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Violin Entertainment Acquisition Company, Inc. v. Virgin Entertainment Holdings

NEW YORK SUPREME COURT, APPELLATE DIVISION, FIRST DEPARTMENT


February 3, 2009

VIOLIN ENTERTAINMENT ACQUISITION COMPANY, INC., PETITIONER-RESPONDENT,
v.
VIRGIN ENTERTAINMENT HOLDINGS, INC., RESPONDENT-APPELLANT.

Order, Supreme Court, New York County (Helen E. Freedman, J.), entered June 17, 2008, which granted the petition to compel arbitration, unanimously affirmed, with costs.

Published by New York State Law Reporting Bureau pursuant to Judiciary Law § 431.

This opinion is uncorrected and subject to revision before publication in the Official Reports.

Gonzalez, J.P., Buckley, Catterson, McGuire, Acosta, JJ.

601476/08

Petitioner properly sought to invoke the accounting arbitration provision to obtain a purchase price adjustment where respondent's financials contained a long-standing understatement of accounts payable. While this understatement constituted a breach of the seller's representation and warranty in failing to comply with generally accepted accounting principles (GAAP), it is not subject to resolution via the agreement's indemnification provision. The indemnification provision of the stock purchase agreement specifically excludes (at § 11.6[b]) "items . . . considered through the August 4 Net Working Capital [schedule] or for which an Indemnified Party has otherwise been compensated pursuant to the Purchase Price adjustment," and further provides (§ 11.8) that it "will not, however, prevent or limit a cause of action . . . to enforce any decision or determination of the Accounting Arbitrator." This language can only be interpreted, consistent with the accounting arbitration provision, to exclude financial misrepresentations or deviations from GAAP that are contained in the final Net Working Capital schedule, that affect that schedule, and that can be resolved by a purchase price adjustment.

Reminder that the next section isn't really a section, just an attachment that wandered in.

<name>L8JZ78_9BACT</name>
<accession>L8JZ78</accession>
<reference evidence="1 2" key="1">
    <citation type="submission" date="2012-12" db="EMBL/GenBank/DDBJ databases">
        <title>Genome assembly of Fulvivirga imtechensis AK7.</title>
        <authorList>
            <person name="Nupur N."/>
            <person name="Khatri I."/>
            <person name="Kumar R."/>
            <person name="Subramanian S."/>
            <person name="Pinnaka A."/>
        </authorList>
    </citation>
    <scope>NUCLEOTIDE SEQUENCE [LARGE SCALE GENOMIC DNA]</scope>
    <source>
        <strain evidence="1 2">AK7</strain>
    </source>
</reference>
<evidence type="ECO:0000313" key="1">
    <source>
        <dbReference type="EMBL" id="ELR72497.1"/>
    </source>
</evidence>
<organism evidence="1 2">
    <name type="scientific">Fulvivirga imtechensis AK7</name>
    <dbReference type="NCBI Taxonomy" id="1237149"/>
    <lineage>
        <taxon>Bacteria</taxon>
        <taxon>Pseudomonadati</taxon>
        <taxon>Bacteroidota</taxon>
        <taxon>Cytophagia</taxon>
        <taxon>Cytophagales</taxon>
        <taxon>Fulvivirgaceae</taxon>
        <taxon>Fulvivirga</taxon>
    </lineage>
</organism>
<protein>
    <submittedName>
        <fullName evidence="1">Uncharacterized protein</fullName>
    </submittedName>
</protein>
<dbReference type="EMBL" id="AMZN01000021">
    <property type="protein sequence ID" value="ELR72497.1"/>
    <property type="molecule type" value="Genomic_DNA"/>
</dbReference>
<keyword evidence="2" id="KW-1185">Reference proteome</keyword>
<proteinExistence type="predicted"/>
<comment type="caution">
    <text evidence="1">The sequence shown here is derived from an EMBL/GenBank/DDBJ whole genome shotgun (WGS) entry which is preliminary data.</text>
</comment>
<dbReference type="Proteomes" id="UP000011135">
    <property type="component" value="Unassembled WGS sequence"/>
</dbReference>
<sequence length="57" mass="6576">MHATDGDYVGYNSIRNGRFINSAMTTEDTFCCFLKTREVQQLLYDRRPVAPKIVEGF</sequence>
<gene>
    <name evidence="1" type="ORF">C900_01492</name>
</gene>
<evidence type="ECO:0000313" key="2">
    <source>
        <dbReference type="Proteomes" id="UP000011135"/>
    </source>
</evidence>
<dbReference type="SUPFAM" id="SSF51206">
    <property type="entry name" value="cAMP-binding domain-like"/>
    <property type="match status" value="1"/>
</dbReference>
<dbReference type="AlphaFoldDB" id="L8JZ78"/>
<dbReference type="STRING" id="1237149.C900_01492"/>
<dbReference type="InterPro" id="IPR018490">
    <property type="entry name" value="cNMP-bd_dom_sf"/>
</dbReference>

Matter of Westmoreland Coal Co. v Entech, Inc. (100 NY2d 352 [2003]) does not compel a different result, as the Court of Appeals there "merely construed the agreement before it and did not prohibit sophisticated business parties from agreeing to varying means of resolving disputes over adjustments to purchase price" (McGraw-Hill Cos., Inc. v School Specialty, Inc., 42 AD3d 360, 361 [2007]).

We have considered respondent's remaining arguments and find them unavailing.

20090203

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